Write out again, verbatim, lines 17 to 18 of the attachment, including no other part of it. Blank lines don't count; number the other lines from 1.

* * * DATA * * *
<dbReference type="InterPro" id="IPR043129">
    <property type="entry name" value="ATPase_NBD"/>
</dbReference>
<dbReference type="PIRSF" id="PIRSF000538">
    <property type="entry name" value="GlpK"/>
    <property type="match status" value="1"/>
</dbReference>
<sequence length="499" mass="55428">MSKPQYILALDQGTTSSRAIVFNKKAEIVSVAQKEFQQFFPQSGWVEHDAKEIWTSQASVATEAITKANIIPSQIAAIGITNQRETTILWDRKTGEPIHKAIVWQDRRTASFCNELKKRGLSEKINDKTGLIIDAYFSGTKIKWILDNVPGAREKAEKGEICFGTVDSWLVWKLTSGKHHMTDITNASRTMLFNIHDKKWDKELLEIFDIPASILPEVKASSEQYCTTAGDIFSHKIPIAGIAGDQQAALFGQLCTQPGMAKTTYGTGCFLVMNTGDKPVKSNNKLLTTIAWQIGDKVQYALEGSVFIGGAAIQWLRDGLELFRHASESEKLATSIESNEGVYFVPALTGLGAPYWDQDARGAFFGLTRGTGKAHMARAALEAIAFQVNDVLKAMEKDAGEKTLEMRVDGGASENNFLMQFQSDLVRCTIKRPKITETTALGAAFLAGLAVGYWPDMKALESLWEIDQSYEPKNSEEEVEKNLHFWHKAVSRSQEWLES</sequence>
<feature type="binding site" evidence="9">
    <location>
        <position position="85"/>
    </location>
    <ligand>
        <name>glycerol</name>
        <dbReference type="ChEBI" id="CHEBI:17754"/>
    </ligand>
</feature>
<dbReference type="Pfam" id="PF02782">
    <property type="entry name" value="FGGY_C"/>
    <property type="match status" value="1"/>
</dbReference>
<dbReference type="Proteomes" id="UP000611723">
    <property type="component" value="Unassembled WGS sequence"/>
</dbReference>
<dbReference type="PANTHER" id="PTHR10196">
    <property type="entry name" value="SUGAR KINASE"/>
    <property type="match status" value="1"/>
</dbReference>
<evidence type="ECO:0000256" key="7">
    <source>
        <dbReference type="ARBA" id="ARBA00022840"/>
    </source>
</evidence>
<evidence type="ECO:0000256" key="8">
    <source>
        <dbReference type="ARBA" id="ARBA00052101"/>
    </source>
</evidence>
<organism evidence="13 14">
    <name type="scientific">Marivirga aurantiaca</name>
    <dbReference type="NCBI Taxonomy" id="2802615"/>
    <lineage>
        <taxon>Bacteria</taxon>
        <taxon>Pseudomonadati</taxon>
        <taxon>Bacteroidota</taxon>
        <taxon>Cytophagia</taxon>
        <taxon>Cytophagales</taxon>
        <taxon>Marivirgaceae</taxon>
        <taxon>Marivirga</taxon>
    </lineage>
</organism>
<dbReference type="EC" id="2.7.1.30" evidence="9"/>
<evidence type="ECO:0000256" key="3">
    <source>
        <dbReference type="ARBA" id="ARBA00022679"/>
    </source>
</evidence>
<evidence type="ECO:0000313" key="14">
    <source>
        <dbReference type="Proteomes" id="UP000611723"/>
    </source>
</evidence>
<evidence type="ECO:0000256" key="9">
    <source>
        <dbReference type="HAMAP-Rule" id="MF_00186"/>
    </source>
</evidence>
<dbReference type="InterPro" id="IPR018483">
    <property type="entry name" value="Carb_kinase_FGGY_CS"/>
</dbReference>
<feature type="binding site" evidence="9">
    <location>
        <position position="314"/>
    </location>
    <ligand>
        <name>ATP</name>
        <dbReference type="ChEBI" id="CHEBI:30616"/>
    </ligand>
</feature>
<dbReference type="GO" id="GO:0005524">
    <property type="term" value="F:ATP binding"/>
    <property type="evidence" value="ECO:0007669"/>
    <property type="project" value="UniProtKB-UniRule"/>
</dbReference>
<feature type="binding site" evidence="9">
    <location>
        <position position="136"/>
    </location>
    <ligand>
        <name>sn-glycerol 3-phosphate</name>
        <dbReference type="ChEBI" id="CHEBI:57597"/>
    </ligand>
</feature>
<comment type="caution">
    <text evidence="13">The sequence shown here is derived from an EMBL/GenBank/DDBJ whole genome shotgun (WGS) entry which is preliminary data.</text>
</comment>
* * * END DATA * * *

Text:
</feature>
<dbReference type="Pfam" id="PF02782">